Today in Labor History

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Archive for the tag “england”

June 18, 1984

PKT5888 STRIKES MINERS

During picketing of the Orgreave Coking Plant in South Yorkshire, England, police attack striking miners, arresting nearly one hundred people and injuring dozens. Ninety-five miners were arrested and charged with riot, an offense that carried a potential life sentence. The subsequent trials collapsed due to lack of evidence.

February 10, 1972

saltley-gate-trades-council-ad30,000 engineers walk out in support of a nationwide strike by coal miners, and about a third of them march to the last remaining open fuel depot in Birmingham, England, and shut it down. The blockade forced police – who had battled for days to keep the depot open – to surrender. The “Battle of Saltley Gate” was a turning point in the miners’ strike.

September 7, 1893

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Starving coal miners in the small West Yorkshire, England, pit town of Featherstone – locked out for refusing to accept a wage cut – assemble to stop the movement of coal. As their numbers grew, the military was called in and opened fire, injuring eight people, two of whom died from their wounds.

August 4, 1919

Half of the police force in Liverpool, England, who had gone out on strike following the government’s ban on their union (the National Union of Police and Prison Officers), are replaced by scabs. Every single man who had gone out on strike was fired, lost their pension, and no one was reinstated.

June 28, 1816

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Following a failed attempt to regulate the stocking knitting trade and form a Trade Society to promote their demands, textile workers in England attack mills in Loughborough, smashing 53 frames. Troops were used to end the riots, six men were executed, and another three were transported.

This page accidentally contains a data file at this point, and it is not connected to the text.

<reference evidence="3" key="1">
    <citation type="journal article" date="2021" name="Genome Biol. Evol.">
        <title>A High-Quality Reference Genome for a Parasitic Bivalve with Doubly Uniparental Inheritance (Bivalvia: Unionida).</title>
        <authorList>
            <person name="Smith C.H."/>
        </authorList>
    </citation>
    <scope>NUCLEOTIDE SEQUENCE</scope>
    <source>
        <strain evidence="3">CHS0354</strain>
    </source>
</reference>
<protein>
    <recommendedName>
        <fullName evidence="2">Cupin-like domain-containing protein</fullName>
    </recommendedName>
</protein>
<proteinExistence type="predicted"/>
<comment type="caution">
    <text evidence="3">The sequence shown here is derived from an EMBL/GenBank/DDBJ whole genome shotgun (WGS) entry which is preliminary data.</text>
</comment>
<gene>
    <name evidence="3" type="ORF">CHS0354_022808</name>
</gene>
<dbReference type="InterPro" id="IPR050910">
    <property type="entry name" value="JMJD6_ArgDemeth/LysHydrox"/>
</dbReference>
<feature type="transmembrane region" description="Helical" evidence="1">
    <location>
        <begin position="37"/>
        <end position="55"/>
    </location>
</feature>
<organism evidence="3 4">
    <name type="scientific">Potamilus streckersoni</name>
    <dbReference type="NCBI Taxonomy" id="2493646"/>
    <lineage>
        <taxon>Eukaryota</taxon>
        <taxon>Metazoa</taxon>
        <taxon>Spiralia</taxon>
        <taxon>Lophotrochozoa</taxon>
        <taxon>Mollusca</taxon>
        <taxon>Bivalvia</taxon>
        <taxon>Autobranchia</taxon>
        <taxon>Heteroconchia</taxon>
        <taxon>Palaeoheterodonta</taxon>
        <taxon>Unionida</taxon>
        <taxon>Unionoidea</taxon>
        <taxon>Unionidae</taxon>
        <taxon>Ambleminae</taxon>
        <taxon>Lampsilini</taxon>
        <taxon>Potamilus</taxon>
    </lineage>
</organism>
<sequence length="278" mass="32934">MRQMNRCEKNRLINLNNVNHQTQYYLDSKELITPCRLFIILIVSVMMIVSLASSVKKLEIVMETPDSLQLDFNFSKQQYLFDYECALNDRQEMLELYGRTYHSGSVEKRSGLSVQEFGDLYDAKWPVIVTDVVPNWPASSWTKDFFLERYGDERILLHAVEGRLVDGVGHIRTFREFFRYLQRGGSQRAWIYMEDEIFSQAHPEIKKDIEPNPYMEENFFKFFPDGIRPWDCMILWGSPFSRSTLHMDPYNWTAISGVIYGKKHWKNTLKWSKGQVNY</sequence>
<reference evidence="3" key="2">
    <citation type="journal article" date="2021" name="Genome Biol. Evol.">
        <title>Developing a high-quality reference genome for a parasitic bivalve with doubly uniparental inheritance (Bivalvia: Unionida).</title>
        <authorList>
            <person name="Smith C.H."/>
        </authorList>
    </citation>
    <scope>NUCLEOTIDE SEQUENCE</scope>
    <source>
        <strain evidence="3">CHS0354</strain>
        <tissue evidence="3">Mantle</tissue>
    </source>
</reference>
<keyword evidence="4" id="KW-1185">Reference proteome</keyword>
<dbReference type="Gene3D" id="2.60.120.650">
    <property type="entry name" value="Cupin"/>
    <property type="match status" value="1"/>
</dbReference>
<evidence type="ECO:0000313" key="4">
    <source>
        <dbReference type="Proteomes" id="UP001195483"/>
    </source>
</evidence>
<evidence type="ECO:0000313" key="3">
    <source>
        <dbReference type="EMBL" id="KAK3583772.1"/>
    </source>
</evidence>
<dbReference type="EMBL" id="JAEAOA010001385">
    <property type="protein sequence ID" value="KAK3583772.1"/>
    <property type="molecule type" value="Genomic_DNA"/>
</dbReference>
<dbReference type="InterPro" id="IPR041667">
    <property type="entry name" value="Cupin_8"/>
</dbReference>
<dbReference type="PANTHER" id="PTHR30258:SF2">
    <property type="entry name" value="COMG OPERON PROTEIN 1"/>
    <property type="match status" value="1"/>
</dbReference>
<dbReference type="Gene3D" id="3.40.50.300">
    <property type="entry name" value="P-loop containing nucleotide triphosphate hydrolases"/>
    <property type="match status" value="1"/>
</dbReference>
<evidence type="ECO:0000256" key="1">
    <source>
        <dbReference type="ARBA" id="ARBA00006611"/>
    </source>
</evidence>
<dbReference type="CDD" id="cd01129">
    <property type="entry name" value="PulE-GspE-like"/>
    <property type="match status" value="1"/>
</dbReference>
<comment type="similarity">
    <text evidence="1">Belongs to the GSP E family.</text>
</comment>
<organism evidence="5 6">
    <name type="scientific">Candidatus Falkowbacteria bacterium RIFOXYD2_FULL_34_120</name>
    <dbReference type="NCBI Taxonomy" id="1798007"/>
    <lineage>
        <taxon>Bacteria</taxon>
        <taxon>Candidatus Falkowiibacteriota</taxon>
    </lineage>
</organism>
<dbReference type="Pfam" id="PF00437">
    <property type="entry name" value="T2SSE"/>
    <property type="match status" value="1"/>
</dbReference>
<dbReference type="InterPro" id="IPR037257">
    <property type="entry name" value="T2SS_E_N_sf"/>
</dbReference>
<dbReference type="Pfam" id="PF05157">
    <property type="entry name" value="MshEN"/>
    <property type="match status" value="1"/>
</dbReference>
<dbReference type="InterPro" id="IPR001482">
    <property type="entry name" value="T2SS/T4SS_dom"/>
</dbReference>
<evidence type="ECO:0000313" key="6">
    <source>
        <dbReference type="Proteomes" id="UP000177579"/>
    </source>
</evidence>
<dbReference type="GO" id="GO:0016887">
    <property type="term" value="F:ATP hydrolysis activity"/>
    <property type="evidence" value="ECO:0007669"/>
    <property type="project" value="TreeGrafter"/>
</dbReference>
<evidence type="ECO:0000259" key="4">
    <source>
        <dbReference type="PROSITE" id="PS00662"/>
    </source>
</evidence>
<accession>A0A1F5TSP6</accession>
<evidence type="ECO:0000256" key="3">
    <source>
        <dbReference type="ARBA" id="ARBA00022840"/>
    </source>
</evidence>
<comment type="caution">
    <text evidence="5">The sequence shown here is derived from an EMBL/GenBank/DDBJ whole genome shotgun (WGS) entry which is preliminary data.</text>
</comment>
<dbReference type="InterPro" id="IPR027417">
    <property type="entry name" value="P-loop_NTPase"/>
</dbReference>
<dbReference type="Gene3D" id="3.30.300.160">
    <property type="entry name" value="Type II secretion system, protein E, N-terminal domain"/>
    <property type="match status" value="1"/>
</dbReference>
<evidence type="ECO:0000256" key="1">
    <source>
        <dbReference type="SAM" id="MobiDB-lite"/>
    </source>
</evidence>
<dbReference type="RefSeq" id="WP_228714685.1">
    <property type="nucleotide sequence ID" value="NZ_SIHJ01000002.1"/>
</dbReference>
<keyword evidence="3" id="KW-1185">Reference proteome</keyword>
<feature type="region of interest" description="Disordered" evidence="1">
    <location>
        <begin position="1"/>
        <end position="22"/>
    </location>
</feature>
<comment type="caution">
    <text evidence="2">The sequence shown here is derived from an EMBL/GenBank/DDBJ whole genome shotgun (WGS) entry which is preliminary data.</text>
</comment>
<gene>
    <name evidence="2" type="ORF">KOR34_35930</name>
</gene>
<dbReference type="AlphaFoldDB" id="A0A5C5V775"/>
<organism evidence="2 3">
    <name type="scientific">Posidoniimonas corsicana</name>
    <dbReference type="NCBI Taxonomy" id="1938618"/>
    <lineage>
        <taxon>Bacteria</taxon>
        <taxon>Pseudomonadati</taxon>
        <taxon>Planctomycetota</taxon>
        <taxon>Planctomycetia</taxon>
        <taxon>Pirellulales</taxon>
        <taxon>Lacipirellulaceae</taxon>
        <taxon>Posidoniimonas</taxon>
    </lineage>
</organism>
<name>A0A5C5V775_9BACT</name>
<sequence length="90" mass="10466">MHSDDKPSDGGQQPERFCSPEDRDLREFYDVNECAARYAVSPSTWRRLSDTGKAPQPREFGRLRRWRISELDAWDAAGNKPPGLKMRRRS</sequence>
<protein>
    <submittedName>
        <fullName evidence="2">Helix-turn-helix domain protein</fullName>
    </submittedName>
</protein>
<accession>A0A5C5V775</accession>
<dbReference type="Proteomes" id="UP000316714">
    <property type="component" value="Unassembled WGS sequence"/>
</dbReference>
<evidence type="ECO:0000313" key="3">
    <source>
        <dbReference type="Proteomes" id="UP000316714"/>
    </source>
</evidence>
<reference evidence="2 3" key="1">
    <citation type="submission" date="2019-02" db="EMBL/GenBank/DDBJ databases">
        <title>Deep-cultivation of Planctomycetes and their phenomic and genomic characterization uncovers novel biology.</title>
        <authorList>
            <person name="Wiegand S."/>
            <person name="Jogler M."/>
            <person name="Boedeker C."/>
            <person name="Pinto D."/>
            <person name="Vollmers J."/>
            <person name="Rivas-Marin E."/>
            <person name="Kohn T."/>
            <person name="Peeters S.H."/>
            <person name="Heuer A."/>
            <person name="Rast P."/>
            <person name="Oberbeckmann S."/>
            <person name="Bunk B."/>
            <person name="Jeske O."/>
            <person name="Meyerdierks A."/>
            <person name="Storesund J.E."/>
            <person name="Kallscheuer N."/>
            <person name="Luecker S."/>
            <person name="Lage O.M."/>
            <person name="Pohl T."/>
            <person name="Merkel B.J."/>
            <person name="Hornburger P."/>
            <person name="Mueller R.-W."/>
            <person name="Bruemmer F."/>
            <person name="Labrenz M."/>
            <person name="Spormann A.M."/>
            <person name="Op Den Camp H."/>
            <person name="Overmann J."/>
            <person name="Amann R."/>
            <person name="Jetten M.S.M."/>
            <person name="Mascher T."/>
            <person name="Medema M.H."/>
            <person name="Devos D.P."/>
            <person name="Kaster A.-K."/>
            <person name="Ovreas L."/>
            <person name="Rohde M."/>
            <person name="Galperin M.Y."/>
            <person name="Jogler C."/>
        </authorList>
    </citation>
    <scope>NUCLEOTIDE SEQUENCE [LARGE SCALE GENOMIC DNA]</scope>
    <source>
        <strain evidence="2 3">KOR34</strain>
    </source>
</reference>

March 18, 1834

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Six farm laborers in Tolpuddle, Dorset, England, are found guilty of taking an illegal oath and forming a union. The men were sentenced to seven years of prison labor in Australia. Support for the Tolpuddle Martyrs was enormous: a massive demonstration marched through London and 800,000 people signed a petition protesting their sentence.

March 11, 1811

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Stocking workers in Nottingham, England, gather to protest automation that was replacing their jobs and lowering their wages.  They then marched to the nearby town of Arnold, where they destroyed sixty knitting frames.  The riots spread and the Prime Minister decreed frame-breaking a capital offense a year later.  Seventeen workers were executed.

December 18, 1830

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The trial of nearly 350 agricultural laborers gets underway in England.  Facing land enclosures and mechanization, farm workers riot in the autumn of 1830, demanding higher wages, destroying machinery, and threatening landowners.  Of the nearly 2,000 people tried and convicted, 19 were executed and over 500 deported to New South Wales and Tasmania.

May 8, 1838

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The People’s Charter — submitted by the London Working Men’s Association with six million signatures — is published in England as a parliamentary bill.  Although the charter was not enacted, most of its demands were passed into law during the century after the end of the Chartist movement.

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